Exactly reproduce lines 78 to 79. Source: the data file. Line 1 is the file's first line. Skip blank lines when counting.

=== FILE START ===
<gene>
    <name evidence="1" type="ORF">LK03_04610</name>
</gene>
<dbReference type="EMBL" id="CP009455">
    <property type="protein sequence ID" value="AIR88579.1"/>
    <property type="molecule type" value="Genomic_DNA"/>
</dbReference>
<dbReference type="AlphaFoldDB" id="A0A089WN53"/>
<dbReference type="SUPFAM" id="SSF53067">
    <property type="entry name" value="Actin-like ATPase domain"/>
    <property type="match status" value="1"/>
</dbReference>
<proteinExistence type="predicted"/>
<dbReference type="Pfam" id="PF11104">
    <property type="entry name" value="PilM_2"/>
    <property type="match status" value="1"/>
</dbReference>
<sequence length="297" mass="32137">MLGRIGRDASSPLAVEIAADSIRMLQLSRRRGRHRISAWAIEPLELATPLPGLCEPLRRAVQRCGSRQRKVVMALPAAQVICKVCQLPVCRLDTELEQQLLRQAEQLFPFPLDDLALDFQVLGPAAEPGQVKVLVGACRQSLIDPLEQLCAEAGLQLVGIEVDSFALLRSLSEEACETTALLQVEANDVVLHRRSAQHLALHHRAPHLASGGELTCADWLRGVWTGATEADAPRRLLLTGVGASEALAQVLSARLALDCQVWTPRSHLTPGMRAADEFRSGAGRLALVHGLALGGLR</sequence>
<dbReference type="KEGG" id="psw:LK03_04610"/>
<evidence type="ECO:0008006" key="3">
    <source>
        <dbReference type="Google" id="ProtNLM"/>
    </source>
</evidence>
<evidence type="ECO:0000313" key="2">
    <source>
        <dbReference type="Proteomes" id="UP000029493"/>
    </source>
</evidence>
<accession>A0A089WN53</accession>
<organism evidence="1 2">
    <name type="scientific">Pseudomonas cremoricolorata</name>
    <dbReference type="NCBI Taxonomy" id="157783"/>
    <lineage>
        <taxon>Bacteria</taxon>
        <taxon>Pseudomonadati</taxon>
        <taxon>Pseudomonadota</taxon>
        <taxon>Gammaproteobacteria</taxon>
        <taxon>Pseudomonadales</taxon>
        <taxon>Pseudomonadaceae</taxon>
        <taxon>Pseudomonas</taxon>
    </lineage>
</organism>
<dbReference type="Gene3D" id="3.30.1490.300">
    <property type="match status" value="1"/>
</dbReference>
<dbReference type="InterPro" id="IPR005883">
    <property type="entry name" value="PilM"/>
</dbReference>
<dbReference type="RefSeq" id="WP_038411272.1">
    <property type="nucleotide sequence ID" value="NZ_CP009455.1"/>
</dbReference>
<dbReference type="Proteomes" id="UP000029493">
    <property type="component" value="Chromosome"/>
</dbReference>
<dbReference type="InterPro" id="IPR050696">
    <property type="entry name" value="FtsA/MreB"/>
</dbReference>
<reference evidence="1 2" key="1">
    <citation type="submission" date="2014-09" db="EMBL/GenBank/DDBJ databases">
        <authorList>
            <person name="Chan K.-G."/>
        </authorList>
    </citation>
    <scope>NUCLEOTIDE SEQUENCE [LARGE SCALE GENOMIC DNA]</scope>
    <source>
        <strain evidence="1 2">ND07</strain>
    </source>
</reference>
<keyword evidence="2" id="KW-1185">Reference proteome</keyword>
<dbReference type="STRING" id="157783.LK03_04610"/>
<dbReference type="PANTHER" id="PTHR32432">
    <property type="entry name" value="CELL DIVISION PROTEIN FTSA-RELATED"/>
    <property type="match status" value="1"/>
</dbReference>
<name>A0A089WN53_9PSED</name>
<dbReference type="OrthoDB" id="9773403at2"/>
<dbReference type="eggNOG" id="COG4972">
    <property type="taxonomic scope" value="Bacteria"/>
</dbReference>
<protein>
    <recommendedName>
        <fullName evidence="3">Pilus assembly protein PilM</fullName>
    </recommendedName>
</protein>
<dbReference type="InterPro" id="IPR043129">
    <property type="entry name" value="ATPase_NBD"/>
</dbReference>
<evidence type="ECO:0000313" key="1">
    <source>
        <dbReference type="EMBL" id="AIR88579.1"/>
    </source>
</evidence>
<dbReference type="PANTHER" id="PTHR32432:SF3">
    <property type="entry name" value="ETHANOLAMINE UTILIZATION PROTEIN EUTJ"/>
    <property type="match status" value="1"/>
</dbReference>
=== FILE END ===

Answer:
<dbReference type="eggNOG" id="COG4972">
    <property type="taxonomic scope" value="Bacteria"/>